Participation in extra-curricular activities provides all students – including students from disadvantaged backgrounds, minorities and those with otherwise less than distinguished academic achievements in high school – a measurable and meaningful gain in their college admissions test scores according to researchers Howard T. Everson and Roger E. Millsap, writing for the College Entrance Examination Board in 2005.
In a 2006 research project published by the Center for Information & Research on Civic Learning & Engagement (CIRCLE), it was found that 18-25 years old who participate in sports activities while in high school were more likely than non- participants to be engaged in volunteering, regular volunteering, registering to vote, voting in the 2000 election, feeling comfortable speaking in a public setting, and watching news (especially sport news) more closely than non-participants.
An extensive study commissioned by the Alberta Schools’ Athletic Association found, in that Canadian province in 2006, an average of 78.3% of Alberta’s top corporate CEOs and Members of the Legislative Assembly had participated in interschool sports. Nearly 80% indicated that being involved in school sports significantly, extensively or moderately complemented their career development and/or academic pursuits. This same study pointed out that normal participation rate of students in high school sports is around 30 to 35%.
The corporate and political leaders surveyed in Alberta (see above) cited the following benefits associated with their involvement in high school athletics: teamwork, discipline, goal setting, leadership, independence, self confidence, stress relief, character development and personal growth, fair play, and acceptance of others.
Activity programs fulfill students’ basic needs, help in students’ attitudes toward self and school and minimize dropout and discipline problems.
Researcher Richard Learner, writing in Promoting Positive Youth Development through Community After-School Programs, found that informal educational and developmentally supportive experiences offered to young people in the context of after-school or community-based programs are a potent source of resources increasing the probability of positive development among youth.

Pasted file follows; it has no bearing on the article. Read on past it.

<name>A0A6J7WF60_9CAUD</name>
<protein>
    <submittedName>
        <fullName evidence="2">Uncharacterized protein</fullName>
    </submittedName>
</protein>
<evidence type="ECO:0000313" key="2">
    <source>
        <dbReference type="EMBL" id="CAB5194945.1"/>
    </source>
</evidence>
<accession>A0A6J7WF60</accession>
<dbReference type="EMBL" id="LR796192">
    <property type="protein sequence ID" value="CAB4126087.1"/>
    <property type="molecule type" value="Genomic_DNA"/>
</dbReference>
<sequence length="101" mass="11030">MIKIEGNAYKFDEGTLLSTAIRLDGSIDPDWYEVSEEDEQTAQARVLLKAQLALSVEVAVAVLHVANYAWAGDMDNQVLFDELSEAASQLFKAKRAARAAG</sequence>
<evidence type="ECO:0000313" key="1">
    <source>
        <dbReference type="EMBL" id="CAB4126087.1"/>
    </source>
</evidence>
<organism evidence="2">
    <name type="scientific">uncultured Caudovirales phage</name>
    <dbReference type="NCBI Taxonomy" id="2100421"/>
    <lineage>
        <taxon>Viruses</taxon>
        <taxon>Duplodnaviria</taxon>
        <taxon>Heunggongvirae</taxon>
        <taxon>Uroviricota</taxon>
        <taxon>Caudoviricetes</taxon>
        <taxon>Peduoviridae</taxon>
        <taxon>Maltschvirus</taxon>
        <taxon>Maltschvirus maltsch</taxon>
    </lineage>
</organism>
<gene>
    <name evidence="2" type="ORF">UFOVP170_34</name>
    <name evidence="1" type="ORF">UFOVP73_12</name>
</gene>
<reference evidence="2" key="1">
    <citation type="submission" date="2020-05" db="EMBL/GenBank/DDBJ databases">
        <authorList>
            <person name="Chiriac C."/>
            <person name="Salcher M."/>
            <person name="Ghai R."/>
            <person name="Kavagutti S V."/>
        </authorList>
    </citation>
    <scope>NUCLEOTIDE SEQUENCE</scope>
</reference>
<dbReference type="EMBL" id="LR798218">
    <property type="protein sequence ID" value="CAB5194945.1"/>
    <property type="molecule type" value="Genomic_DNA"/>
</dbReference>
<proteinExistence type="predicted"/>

In 2003, the Journal of Adolescent Research reported that extracurricular activity participation is linked to lower rates of dropping out of school, greater civic involvement and higher levels of academic achievement. Moreover, research tracking participation from eighth through twelfth grades and examining outcomes in the postsecondary years concluded that consistent participation has positive effects that last over a moderate length of time.
Extracurricular activities stand out from other aspects of adolescents’ lives at school because, according to the Winter 2005 issue of the Journal of Leisure Research, they provide opportunities to develop initiative and allow youth to learn emotional competencies and develop new social skills.
A study conducted by Boston University, and published in Adolescence, Winter 2001, reported on a survey of 1,115 Massachusetts high school students. Survey results indicated that athletes were significantly less likely to use cocaine and psychedelics, and less likely to smoke cigarettes.
Researchers writing in 2004 in the American Journal of Health Behavior conducted an examination of cross-sectional data from a nationally representative sample of high school students enrolled in public high schools in the U.S. They showed that students participating in organized sports were 25 percent less likely to be current cigarette smokers